Major Theoretical Approaches of Learning

Several ideas and priorities, then, affect how we teachers think about learning, including the curriculum, the difference between teaching and learning, sequencing, readiness, and transfer. The ideas form a “screen” through which to understand and evaluate whatever psychology has to offer education. As it turns out, many theories, concepts, and ideas from educational psychology do make it through the “screen” of education, meaning that they are consistent with the professional priorities of teachers and helpful in solving important problems of classroom teaching. In the case of issues about classroom learning, for example, educational psychologists have developed a number of theories and concepts that are relevant to classrooms, in that they describe at least some of what usually happens there and offer guidance for assisting learning.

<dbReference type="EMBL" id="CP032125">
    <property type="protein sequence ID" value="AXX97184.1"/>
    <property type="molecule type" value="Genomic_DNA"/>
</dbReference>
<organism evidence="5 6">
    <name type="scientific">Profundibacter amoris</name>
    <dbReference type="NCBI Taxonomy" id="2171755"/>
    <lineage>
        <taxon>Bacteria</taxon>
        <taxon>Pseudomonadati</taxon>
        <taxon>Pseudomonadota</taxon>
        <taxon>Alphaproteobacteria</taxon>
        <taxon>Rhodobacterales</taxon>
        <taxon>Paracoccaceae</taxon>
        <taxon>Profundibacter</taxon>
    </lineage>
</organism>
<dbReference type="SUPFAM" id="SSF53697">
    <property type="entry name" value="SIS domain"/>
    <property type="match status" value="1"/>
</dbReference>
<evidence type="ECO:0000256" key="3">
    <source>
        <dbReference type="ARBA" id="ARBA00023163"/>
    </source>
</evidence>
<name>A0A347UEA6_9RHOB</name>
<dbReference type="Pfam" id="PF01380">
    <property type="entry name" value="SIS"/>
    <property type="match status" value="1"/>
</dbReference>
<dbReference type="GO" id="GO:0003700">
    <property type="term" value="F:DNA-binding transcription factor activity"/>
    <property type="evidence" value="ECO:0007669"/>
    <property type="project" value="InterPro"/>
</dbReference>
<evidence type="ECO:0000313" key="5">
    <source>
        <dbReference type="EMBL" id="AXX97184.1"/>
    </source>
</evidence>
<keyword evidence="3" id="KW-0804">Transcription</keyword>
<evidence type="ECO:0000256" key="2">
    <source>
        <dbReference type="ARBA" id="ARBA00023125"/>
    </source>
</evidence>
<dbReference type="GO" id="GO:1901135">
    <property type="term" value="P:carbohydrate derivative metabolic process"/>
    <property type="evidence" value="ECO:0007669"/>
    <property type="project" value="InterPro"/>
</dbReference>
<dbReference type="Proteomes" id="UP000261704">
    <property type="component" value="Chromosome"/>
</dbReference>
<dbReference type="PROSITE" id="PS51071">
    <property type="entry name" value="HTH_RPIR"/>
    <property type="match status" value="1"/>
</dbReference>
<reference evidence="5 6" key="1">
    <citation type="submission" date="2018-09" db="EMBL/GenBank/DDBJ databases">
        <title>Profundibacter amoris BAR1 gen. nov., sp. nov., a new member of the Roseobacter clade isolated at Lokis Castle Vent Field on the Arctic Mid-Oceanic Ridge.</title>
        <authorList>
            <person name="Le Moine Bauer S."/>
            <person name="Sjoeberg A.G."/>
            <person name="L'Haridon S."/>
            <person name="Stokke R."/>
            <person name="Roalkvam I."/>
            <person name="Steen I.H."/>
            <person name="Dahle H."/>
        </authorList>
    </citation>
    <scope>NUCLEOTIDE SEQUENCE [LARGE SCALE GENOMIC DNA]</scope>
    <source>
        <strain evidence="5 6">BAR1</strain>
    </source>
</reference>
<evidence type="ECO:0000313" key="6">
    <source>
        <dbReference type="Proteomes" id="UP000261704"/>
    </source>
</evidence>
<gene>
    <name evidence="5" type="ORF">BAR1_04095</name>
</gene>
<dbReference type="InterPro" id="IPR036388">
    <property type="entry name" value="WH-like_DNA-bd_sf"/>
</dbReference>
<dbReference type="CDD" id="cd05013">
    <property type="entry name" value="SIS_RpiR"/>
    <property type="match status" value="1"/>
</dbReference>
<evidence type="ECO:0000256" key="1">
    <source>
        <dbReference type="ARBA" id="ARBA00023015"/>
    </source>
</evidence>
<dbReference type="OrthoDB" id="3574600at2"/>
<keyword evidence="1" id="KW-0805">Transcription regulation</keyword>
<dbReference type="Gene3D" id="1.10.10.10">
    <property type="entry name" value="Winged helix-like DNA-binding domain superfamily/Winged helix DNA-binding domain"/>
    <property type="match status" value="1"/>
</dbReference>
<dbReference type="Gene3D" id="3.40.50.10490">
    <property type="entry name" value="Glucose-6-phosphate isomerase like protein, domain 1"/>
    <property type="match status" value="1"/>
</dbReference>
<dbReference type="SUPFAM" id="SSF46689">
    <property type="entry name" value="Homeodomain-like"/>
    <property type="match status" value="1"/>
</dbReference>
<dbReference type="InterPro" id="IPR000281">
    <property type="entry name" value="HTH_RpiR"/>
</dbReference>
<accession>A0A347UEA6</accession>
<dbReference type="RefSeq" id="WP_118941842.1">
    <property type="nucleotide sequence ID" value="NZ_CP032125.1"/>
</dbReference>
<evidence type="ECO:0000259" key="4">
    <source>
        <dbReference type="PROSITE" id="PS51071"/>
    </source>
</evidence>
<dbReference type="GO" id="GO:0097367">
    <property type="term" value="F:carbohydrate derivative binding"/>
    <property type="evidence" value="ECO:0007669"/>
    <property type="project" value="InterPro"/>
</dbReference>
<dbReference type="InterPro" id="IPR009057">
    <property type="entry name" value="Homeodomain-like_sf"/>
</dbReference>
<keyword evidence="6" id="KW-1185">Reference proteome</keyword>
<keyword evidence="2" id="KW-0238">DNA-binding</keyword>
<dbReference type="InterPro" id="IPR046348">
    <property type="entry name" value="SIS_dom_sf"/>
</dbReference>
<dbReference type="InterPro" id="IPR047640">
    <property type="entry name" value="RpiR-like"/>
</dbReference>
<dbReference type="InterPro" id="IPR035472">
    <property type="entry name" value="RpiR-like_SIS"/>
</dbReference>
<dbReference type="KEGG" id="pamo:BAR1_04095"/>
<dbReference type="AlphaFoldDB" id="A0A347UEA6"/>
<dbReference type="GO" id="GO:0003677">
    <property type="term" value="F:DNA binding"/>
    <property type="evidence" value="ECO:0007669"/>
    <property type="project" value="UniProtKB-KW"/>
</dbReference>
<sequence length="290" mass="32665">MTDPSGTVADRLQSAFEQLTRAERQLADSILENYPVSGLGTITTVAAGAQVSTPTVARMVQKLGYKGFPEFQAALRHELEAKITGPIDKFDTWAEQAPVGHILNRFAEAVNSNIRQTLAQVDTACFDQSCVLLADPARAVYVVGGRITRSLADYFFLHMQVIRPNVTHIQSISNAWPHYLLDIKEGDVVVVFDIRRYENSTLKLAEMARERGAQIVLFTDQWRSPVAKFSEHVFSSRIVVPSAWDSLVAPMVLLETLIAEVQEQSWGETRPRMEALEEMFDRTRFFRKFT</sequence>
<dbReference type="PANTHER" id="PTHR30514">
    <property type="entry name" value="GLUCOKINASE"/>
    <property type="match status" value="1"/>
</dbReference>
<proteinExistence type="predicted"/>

Various perspectives on learning are represented in the diverse views and theories that form the four pillars for teaching: behavioral, social cognitive, constructivist, and information processing. It is helpful to group the theories according to whether they focus on changes in behavior or in thinking. The distinction is rough and inexact, but a good place to begin. Behaviorism considers learning as changes in overt behavior and focuses on means of influencing behavior without much consideration of the cognition involved. Social cognitive theories are also interested in the behavioral outcomes but do consider the cognitive processes involved in behavior. Meanwhile, constructivism considers learning as changes in thinking and can be further divided into psychological constructivism (changes in thinking resulting from individual experiences), and social constructivism, (changes in thinking due to assistance from others). The last pillar, information processing, considers the processes involved in thinking in learning. The rest of this chapter discusses these four concepts as they apply to education. Each perspective suggests things that you might do in your classroom to make students’ learning more productive.